Micromanaging is the death of every great team. One of the main risks to mental health in the workplace is having little control over what you do or experiencing a lack of autonomy regarding how to do your work. Telling your employees how to do their job on a daily basis creates frustration. Over-controlling your team’s work can make them feel seen as incapable of doing their work and therefore not be trusted. It decreases morale and productivity as it gaslights employees into fundamentally questioning their abilities and capabilities.
Many successful companies have moved to a more self-organized approach to how teams work. The first step is to educate leaders and managers about a trustful and servant leadership style. If you provide a clear purpose and strategy, you will have a workforce that thinks and acts independently with the company's best interest in mind — giving people in your company the opportunity to take ownership and drive their work autonomously. Self-organizing teams have the ability and responsibility to figure out how to work effectively and efficiently. Individuals can significantly benefit from the self-organization approach as it allows them to not just create a better work-life balance but rather a work-life blend that incorporates time needed for family, health care, and creativity.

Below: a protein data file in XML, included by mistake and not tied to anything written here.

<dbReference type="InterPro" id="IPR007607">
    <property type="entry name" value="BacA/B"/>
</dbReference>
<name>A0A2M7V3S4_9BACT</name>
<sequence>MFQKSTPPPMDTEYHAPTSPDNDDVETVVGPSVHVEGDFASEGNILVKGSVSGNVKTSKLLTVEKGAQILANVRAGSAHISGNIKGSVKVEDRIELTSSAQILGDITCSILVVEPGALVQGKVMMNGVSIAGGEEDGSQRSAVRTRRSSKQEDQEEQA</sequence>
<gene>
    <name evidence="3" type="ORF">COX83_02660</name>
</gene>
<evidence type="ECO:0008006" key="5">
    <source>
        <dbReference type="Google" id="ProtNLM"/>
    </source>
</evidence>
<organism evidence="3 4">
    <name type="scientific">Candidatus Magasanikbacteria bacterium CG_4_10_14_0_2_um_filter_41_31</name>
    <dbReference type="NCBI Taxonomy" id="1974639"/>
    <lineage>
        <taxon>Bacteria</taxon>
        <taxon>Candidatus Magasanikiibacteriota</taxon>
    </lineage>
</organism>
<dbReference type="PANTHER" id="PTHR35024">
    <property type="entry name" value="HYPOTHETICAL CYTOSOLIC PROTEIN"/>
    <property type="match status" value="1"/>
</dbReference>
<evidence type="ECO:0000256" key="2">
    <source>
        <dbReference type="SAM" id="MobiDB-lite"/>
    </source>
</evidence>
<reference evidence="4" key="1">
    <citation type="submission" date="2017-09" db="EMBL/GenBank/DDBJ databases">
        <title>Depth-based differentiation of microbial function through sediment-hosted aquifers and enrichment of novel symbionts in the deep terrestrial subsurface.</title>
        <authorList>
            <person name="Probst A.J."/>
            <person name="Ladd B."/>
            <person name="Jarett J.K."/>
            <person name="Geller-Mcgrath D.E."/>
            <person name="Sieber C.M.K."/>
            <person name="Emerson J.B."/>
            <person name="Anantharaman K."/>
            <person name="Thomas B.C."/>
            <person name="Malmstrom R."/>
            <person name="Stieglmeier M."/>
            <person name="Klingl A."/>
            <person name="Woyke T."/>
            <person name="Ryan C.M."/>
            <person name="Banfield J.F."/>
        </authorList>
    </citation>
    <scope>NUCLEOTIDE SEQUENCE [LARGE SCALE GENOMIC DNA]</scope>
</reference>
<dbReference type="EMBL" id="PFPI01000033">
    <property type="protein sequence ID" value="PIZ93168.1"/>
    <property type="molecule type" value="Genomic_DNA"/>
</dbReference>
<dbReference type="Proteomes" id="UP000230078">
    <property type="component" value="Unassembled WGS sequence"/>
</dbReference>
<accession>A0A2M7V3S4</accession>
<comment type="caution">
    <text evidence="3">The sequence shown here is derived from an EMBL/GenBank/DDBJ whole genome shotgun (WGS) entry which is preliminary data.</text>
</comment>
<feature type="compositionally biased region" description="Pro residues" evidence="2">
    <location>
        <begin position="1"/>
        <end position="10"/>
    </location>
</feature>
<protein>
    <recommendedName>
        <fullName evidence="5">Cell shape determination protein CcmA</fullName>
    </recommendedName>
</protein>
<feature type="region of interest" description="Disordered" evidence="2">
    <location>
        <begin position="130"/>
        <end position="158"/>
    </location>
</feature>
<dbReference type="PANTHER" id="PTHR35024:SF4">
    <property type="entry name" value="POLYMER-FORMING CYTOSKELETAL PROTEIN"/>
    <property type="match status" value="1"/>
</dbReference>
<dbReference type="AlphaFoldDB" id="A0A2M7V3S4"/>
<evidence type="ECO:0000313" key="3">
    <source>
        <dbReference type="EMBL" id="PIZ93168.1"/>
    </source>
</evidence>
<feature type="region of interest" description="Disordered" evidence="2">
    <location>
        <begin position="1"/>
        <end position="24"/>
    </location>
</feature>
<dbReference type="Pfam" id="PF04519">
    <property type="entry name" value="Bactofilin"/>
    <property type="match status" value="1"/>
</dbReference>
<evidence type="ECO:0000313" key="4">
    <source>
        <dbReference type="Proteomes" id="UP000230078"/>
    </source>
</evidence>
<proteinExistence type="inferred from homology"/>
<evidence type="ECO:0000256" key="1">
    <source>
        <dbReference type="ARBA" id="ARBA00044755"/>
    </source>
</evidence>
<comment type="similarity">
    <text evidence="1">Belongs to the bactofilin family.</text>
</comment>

Talk the talk & walk the walk
While none of these ideas might be new to you, it can be overwhelming to think that you need to keep all of this in mind at the same time. You are not alone in this. While it is on you as the leader to put mental health on the agenda, it is on everyone to breathe life into it. To foster a safe and healthy work environment, everyone needs to understand its importance and how they can individually contribute. Check in with each other continuously, provide access to mental health care and do your best to destigmatize it. Because we are in this together, and no one can tackle this alone.